Resources / Insights

March 23, 2016

The CEAL of Fog

Tags: , ,

By Dr. Mung Chiang
OpenFog Consortium Board Member
Arthur LeGrand Doty Professor of Electrical Engineering, Princeton University

Fog networking is an architecture that uses one or a collaborative multitude of end-user clients or near-user edge devices to carry out a substantial amount of storage, communication and management. “Architecture” allocates functionalities. “Engineering artifacts” that may use fog architectures include 5G, cyber physical systems, edge big data, and the Internet of Things.

Fog is not a binary choice between cloud and edge. It is a mutually beneficial, inter-dependent Cloud-to-Things Continuum (CTC). It is a continuum: To the wearable device, a mobile phone may be viewed as the cloud. They are inter-dependent; for example, coordination among devices on the edge may rely on the cloud. They are also mutually beneficial: certain functions are naturally more advantageous to carry out on the network edge while others are better suited for cloud. The interface between edge and cloud and the placement of functionalities along the CTC is indeed a key aspect of fog research and development.

Why would we be interested in the fog view now? I think of the four main reasons coded as CEAL:

  1. Cognition: Awareness of Client-centric objectives. Following the end-to-end principle, some of the applications can be best enabled by knowing the requirements on the clients. This is especially true when privacy and reliability cannot be trusted in cloud, or when security is enhanced by shortening the extent over which communication is carried out.
  1. Efficiency: Pooling of local resources. There are typically hundreds of gigabytes sitting idle on tablets, laptops and set-top boxes in a household every evening, or across a table in a conference room, or among the passengers of a public transit system. Similarly, idle processing power, sensing ability and wireless connectivity within the edge, may be pooled within a fog network.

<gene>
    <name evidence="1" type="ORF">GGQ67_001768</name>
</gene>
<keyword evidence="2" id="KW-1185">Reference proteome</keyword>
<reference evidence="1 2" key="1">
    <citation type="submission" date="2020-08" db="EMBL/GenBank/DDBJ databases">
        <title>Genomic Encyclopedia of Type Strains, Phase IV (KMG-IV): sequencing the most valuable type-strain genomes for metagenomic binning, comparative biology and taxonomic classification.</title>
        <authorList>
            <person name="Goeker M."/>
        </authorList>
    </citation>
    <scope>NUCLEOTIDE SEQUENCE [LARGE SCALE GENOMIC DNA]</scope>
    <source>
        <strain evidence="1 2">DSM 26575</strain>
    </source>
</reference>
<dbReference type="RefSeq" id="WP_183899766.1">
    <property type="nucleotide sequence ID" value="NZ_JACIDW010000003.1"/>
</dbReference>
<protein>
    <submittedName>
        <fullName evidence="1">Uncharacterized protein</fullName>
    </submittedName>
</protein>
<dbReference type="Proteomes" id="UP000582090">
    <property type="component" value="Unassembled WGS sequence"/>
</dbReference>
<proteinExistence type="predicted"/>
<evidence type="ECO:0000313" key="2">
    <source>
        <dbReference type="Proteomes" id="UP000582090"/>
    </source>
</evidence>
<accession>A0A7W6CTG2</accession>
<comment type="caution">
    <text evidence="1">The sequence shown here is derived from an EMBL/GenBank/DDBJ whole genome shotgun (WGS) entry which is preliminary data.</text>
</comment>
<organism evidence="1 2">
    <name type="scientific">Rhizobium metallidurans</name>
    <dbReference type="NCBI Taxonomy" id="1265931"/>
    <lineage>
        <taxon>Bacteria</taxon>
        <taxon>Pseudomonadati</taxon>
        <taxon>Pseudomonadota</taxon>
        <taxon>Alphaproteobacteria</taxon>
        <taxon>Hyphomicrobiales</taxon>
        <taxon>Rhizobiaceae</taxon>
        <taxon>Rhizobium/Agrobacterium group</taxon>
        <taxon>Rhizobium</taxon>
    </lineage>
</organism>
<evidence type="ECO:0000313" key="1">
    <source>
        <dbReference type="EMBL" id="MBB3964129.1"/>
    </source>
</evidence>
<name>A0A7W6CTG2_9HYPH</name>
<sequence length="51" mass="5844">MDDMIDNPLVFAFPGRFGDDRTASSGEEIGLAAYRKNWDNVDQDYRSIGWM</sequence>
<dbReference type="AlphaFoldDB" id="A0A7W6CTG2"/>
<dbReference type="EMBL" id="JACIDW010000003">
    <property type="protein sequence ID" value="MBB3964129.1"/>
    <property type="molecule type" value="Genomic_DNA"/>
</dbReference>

1. Agility: Rapid innovation and affordable scaling. It is usually much faster and cheaper to experiment with client and edge devices. Rather than waiting for vendors of large boxes inside the network to adopt an innovation, in the fog world a smaller team may take advantages of smart phone API and SDK, proliferation of mobile apps, and offer a networking service through its own API.
  1. Latency: Real time processing and cyber-physical system control. Edge data analytics, as well as the actuations it enables through control loops, often have stringent time requirement and can only be carried out on the edge, “here and now.” This is particularly essential for Tactile Internet: the goal of millisecond reaction time on networks that enable virtual-reality-type interfaces between humans and devices.

Fog is starting to shape the future of the balance of power and distribution of innovation across the entire industry food chain. There is also no shortage of challenges on both the R&D front and the business front. To address the R&D challenges, we need inter-disciplinary research across networking, computing, device hardware/OS, pricing, HCI and data science. We will also benefit from industry-academia interactions, as exemplified in the OpenFog Consortium, where the collaboration and the work is just getting started.

About the author: Dr. Mung Chiang is the Arthur LeGrand Doty Professor of Electrical Engineering at Princeton University. His research on networking received the 2013 Alan T. Waterman Award, the highest honor to US young scientists and engineers. His textbook “Networks: Friends, Money and Bytes” and online course reached 250,000 students since 2012. He founded the Princeton EDGE Lab in 2009, which bridges the theory-practice gap in edge networking research by spanning from proofs to prototypes. He co-founded a few startups in mobile, IoT and big data areas and co-founded the Open Fog Consortium. Chiang is the Director of Keller Center for Innovations in Engineering Education at Princeton University and the inaugural Chairman of Princeton Entrepreneurship Council. 

Scroll Up